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Missy, Justin Tops at VMAs

Johnny Cash’s “Hurt” takes one prize

Having compiled seventeen MTV Video Music Award nominations without a win, Missy Elliott had become the event’s equivalent to Randy Newman at the Academy Awards. But last night at the twentieth annual VMAs, Elliott’s “Work It” won the evening’s highest honor, Video of the Year, as well as Best Hip-Hop Video, ending the rapper’s losing streak.

Though Elliott led all nominees with eight nods, her two wins didn’t constitute the highest tally. Justin Timberlake, Beyonce and Coldplay each took home three moonmen at New York City’s Radio City Music Hall. Timberlake’s “Cry Me a River” won Best Male Video and Best Pop Video (“This is cooler than bubblegum for me,” he said of the latter), and his “Rock Your Body” won Best Dance Video. Beyonce’s “Crazy in Love” took honors for Best Female Video, Best R&B Video and Best Choreography in a Video. And Coldplay’s “The Scientist” earned awards for Best Group Video, Breakthrough Video and Best Direction in a Video.

The evening’s emotional favorite — but an oddsmaker’s longshot — Johnny Cash earned kudos from several of the acts to take the stage (Timberlake called his own Best Male Video victory “a travesty,” adding, “I demand a recount”). But Cash’s video for his cover of Nine Inch Nails’ “Hurt” went one-for-five, only winning Best Cinematography in a Video. Cash had planned on attending the event, but was hospitalized earlier in the week for a stomach ailment.

As has become customary, most of the evening’s festivities were about surprise collaborations, starting with the opening live performance during which Britney Spears and Christina Aguilera pulled off a Madonna homage. The young pop singers crooned “Like a Virgin” clad in wedding gowns as their predecessor did at the very first VMA event in 1983. Madonna joined the pair for “Hollywood” before Missy Elliott hip-hopped her way into the mix for a bit of “Work It.” The performance was topped by a gawk-inducing kiss between Madonna and Spears.

Aguilera returned to perform later and was joined by Dave Navarro on guitar. 50 Cent, a double winner for Best Rap Video and Best New Artist in a Video (both for “In Da Club”) lent his voice to Mary J. Blige’s performance, and he was joined on his own “P.I.M.P.” by Snoop Dogg.

And though Metallica’s show closing “Frantic” didn’t rely on collaboration with any other artists, the metal vets still played by the recombinant rules, with a tip of the hat to twenty-years of the Video Music Awards. The group kicked off its performance with an instrumental medley of song snippets, including Lenny Kravitz’s “Are You Gonna Go My Way,” Nirvana’s “Smells Like Teen Spirit,” the White Stripes’ “Seven Nation Army,” Michael Jackson’s “Beat It” and their own “Enter Sandman.”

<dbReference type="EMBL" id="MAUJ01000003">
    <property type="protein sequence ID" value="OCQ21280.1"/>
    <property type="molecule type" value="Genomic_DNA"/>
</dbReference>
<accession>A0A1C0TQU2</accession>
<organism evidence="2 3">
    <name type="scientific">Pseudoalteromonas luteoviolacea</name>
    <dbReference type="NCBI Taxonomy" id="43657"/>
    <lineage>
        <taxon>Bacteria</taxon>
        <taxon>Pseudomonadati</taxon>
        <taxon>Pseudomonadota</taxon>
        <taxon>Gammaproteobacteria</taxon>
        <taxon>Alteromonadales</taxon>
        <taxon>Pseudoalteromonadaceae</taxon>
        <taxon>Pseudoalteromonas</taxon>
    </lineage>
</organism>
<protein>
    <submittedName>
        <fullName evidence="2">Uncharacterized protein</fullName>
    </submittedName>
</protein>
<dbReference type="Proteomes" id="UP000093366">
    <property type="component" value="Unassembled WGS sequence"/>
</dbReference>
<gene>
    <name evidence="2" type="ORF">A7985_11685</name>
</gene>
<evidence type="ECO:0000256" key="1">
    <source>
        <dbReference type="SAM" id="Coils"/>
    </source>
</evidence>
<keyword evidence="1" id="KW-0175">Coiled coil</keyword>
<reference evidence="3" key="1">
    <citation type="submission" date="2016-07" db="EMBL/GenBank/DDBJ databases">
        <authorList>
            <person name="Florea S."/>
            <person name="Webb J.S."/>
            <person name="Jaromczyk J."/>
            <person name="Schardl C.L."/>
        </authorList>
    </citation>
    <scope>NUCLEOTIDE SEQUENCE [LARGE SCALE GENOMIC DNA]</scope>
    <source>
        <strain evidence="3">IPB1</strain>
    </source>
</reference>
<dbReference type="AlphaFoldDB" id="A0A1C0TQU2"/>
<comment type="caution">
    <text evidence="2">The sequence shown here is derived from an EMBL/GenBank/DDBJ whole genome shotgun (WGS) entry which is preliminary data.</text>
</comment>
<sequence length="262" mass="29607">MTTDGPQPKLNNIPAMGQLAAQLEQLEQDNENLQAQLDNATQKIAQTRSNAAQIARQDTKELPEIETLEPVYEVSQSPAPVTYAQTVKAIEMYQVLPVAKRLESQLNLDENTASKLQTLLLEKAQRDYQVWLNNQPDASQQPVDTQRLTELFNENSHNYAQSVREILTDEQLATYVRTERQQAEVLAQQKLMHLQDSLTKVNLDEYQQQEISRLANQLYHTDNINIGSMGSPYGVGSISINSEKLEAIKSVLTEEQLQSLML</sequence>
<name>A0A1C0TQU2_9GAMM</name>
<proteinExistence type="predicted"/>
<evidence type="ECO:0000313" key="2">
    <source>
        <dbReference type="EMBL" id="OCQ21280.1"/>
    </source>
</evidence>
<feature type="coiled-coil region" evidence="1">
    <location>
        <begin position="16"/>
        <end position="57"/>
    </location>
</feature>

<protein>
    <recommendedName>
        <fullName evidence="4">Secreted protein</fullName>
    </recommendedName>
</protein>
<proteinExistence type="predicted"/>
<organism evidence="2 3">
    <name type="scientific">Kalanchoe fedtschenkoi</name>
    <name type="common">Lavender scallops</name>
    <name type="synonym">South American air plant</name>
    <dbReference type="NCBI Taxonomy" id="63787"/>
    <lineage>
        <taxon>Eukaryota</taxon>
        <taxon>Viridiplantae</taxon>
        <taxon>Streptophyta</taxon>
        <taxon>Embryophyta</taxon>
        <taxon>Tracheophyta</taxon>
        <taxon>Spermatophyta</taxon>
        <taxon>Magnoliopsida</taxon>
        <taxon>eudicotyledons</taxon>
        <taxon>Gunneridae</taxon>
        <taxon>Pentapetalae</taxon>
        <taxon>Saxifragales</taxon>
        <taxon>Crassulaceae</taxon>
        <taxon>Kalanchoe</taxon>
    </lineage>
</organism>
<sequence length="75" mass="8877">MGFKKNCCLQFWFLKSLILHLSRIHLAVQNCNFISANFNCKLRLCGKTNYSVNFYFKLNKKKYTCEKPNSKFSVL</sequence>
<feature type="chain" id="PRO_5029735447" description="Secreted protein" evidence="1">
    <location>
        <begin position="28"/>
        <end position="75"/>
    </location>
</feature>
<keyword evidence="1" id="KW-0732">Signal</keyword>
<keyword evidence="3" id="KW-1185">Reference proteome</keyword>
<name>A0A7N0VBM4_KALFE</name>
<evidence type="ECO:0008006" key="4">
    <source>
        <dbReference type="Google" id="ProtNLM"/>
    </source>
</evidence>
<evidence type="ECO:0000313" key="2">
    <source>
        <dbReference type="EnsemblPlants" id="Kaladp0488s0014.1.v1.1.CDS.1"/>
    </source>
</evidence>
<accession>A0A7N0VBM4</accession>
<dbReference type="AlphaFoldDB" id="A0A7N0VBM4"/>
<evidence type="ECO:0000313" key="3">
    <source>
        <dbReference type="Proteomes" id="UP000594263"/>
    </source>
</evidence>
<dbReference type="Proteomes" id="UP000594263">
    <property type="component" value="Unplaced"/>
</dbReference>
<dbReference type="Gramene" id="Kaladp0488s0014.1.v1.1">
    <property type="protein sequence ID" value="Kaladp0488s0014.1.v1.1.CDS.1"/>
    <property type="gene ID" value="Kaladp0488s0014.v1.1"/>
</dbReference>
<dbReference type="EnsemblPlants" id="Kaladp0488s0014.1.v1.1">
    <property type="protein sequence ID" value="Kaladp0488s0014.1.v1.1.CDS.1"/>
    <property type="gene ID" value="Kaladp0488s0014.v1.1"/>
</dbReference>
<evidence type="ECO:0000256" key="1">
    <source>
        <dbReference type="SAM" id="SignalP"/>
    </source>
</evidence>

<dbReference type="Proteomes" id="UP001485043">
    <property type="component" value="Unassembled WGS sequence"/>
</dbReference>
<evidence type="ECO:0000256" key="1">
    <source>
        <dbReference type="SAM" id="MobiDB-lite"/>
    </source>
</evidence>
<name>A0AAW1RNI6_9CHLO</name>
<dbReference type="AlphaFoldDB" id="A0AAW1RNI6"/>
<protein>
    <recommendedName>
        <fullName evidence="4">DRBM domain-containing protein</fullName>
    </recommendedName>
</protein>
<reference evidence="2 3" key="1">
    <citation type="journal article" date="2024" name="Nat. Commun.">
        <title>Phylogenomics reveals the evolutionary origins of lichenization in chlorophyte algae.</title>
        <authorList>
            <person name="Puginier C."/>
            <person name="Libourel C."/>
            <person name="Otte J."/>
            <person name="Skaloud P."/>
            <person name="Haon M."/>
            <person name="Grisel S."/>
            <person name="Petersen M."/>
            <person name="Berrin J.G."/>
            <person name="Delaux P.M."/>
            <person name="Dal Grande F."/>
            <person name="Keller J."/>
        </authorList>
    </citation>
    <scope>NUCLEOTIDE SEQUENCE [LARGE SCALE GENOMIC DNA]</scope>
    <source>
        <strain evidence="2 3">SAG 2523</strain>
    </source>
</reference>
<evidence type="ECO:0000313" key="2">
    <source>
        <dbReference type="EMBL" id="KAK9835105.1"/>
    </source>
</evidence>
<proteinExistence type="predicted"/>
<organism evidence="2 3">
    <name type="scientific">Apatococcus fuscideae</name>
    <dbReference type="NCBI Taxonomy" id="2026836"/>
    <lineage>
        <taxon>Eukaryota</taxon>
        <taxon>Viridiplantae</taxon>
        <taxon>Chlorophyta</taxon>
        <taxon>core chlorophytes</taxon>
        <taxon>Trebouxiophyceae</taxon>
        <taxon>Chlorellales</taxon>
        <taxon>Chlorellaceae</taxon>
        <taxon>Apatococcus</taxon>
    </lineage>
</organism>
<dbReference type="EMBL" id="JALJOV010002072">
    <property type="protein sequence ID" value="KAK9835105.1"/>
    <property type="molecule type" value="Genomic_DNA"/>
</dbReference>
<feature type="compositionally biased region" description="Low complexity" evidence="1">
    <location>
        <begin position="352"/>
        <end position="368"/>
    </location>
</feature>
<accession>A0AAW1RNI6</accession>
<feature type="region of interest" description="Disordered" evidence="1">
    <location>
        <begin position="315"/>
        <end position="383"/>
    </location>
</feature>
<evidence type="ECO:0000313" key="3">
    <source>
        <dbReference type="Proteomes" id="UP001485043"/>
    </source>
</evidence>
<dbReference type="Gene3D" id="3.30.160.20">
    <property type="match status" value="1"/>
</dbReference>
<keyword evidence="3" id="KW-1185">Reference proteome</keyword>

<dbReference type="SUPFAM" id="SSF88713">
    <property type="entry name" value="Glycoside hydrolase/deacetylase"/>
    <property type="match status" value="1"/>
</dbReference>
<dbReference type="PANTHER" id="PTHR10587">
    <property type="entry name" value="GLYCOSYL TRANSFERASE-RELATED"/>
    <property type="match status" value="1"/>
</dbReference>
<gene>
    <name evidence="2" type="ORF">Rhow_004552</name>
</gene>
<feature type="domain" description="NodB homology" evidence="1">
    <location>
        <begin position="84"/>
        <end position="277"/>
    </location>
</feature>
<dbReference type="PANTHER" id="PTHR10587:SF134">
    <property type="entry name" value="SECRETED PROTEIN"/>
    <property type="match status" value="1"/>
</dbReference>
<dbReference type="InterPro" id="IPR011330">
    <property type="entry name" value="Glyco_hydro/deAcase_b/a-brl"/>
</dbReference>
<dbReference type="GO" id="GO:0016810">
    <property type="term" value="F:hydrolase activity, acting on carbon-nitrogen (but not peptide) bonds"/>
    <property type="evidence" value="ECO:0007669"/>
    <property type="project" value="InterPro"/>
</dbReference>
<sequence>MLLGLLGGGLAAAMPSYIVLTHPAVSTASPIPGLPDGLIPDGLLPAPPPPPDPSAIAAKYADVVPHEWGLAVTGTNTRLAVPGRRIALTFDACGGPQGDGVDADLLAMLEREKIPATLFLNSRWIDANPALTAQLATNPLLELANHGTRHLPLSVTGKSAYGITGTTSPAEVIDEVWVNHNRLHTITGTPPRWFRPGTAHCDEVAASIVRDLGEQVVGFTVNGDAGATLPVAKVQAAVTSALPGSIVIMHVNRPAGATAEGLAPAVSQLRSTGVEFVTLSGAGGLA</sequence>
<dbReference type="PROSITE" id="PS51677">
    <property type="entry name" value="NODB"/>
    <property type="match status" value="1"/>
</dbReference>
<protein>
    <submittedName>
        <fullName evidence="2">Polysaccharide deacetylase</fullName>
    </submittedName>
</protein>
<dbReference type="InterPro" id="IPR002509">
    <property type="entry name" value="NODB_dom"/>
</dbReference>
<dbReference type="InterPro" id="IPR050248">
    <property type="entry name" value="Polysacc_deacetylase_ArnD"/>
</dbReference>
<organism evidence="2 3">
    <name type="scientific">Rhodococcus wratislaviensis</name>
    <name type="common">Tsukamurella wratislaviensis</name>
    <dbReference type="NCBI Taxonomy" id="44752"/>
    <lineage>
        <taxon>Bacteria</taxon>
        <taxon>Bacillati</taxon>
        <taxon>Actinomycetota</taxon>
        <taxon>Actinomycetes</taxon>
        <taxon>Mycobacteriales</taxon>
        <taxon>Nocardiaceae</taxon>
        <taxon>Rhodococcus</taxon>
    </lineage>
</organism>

Host Chris Rock, back after a five-year layoff, provided a more assured and humorous host than Jimmy Fallon did last year, sparing none of the evening’s acts (he came down particularly hard on P. Diddy and R. Kelly) save Eminem, because he feared the rapper would take aim at him with his songs . . . and “too much stuff rhymes with Rock.”

Tributes during the evening came from P. Diddy (he donned a shirt offering a remembrances of Barry White and Gregory Hines on the back), who was joined by the Reverend Run and DMC to present the Best Rap Video Award, after honoring slain DJ Jam Master Jay while a group of fans hoisted white Adidas tennis shoes.

And the reunited Duran Duran, on hand as presenters, seemed genuinely flummoxed when presented with the lifetime achievement award. “This is a bit of a surprise,” singer Simon Le Bon said. “I think we’ve been punk’d, actually,” Nick Rhodes added. It was perhaps the most fitting of the evening’s anniversary-inspired moments, even more so than Madonna’s passing of the torch to Britney and Christina. Duran Duran were almost as responsible for making MTV as MTV was for making them, and the band provided an appropriate totem for the network’s landmark anniversary, looking back while looking forward.

The 2003 MTV Video Music Awards winners:

Best Video of the Year
Missy Elliott, “Work It”

Best Male Video
Justin Timberlake, “Cry Me a River”

Best Female Video
Beyonce Knowles, “Crazy in Love”

Best Rap Video
50 Cent, “In Da Club”

Best Group Video
Coldplay, “The Scientist”

Best R&B Video
Beyonce Knowles, “Crazy in Love”

Best Hip-Hop Video
Missy Elliott, “Work It”

Best Dance Video
Justin Timberlake, “Rock Your Body”

Best Rock Video
Linkin Park, “Somewhere I Belong”

Best Pop Video
Justin Timberlake, “Cry Me a River”

Best New Artist in a Video
50 Cent, “In Da Club”

Best Video From a Film
Eminem, “Lose Yourself”

MTV2 Award (voted on by fans)
A.F.I., “Girls Not Gray”

Viewer’s Choice (voted on by fans)
Good Charlotte, “Lifestyles of the Rich and Famous”

Breakthrough Video
Coldplay, “The Scientist”

Best Direction in a Video
Coldplay, “The Scientist”

Best Choreography in a Video
Beyonce Knowles, “Crazy in Love”

Best Special Effects in a Video
Queens of the Stone Age, “Go With the Flow”

Best Art Direction in a Video
Radiohead, “There, There”

Best Editing in a Video
White Stripes, “Seven Nation Army”

Best Cinematography in a Video
Johnny Cash, “Hurt”


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